California Probing Employers’ ‘No-Poach’ Pacts

State attorneys general are investigating how employers collude to prohibit workers from switching jobs through unlawful “no-poach” agreements, reported Bloomberg. 

California is leading the way, with investigations in the works after some big actions against the fast food industry and Silicon Valley. “We approach this as a core economic justice issue,” said Eleanor Blume, California Department of Justice special assistant attorney general.

“This is one where we have workers’ rights and market manipulation all wrapped up in one, which makes it really important for us,” she said in an interview. “More will be coming.”

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No-poach agreements are arrangements among employers not to recruit each other’s workers or to fix wages or other terms of employment among a pool of workers. Antitrust regulators argue they can reduce worker mobility, depress worker wages, and stifle competition.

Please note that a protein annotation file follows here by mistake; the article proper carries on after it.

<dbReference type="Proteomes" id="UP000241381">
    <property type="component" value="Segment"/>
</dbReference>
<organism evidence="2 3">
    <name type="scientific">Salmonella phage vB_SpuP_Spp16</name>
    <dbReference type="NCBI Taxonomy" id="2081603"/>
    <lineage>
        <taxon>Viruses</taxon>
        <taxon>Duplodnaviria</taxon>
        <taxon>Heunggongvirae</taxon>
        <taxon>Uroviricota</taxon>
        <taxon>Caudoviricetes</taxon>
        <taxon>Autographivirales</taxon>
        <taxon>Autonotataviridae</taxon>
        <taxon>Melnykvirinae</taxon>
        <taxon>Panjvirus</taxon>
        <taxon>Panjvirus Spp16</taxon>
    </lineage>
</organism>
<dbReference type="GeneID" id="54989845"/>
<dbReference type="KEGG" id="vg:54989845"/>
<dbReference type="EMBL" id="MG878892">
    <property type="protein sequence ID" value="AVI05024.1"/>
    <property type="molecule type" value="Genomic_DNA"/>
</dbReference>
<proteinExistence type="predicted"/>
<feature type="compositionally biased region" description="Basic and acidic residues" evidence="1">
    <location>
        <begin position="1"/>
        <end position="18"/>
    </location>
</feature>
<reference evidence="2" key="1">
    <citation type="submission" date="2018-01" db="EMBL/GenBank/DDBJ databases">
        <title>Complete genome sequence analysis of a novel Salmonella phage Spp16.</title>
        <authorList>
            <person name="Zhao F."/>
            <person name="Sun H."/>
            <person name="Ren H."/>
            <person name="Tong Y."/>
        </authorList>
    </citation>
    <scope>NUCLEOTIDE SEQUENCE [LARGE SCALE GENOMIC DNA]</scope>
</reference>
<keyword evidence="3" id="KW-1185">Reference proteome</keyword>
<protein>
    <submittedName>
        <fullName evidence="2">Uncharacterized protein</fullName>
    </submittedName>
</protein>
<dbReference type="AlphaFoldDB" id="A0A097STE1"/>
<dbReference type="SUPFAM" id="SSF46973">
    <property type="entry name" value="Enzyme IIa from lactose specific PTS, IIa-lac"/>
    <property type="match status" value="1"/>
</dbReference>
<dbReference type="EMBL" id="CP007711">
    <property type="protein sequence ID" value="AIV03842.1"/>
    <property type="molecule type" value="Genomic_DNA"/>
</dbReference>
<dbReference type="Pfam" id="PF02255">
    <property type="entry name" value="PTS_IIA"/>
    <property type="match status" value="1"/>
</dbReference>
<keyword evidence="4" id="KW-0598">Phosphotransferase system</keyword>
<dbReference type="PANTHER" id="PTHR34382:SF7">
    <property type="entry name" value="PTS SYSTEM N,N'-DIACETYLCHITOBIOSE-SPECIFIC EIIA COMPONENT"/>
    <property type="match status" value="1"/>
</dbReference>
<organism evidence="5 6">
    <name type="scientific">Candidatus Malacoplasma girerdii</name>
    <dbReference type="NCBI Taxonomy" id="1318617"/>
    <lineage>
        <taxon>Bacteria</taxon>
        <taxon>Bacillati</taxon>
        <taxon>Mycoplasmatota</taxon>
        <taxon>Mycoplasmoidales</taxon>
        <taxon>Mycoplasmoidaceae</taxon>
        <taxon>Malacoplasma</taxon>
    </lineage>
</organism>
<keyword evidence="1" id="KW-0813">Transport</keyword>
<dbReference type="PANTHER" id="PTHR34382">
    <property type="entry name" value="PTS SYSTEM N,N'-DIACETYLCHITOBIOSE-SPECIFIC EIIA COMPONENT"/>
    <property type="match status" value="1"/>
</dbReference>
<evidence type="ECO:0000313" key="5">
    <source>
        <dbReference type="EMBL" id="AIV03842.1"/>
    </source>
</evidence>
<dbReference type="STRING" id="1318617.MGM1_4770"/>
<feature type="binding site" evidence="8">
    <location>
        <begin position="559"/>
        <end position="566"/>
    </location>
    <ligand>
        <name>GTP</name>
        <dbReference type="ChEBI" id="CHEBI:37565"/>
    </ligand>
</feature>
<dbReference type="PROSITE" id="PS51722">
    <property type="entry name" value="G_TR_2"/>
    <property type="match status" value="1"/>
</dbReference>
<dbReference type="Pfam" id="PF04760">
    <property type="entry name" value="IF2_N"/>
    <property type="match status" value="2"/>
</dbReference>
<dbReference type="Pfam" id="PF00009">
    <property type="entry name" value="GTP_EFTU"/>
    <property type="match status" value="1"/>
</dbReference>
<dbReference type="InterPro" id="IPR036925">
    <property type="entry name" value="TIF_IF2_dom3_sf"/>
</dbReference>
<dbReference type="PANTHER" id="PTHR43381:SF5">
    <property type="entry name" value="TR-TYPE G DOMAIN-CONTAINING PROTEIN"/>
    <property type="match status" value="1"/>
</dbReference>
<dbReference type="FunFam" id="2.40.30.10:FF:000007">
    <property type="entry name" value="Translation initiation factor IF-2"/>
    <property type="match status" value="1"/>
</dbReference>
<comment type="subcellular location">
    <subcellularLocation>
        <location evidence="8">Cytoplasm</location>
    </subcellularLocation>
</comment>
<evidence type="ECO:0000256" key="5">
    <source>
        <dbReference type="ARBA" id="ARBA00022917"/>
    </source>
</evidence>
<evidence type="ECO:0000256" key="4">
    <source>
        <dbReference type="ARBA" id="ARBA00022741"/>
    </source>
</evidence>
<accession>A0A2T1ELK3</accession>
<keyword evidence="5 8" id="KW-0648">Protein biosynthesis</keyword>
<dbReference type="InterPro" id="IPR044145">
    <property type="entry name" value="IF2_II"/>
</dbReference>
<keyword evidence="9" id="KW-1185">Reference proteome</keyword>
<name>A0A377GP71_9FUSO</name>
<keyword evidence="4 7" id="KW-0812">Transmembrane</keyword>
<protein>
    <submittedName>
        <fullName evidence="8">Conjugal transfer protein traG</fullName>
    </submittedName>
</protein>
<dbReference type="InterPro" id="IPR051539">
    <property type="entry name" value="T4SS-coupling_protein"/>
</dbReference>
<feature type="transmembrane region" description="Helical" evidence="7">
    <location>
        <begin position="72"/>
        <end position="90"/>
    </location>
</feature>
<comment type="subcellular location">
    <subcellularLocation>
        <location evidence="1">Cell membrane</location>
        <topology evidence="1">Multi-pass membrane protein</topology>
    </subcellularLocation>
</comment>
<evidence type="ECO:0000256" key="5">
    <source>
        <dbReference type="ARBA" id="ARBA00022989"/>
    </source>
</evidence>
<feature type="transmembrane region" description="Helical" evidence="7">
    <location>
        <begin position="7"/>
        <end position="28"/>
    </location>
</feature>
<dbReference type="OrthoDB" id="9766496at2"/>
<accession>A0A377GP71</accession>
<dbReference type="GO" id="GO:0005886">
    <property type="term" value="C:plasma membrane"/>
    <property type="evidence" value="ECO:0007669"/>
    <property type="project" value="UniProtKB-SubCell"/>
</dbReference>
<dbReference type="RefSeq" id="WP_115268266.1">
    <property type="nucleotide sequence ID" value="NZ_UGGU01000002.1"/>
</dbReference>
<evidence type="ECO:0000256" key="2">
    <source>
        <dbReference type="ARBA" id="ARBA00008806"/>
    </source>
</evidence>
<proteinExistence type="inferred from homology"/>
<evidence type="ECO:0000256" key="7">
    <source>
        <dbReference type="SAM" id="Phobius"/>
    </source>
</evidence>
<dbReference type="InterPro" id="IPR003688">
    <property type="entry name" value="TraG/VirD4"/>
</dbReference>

States can buttress federal antitrust laws with additional unfair labor practice rules such as detailing what constitutes employer coercion, interference, or retaliation. Many states have recently gone further than federal law, enacting stricter standards for corporations operating in their jurisdictions.

One of the first major no-poach cases occurred in 2010 in California when the Justice Department settled with Adobe Systems Inc., Apple Inc., Google Inc., Intel Corp., Intuit Inc., and Pixar to prevent the companies from entering into no-solicitation agreements for employees.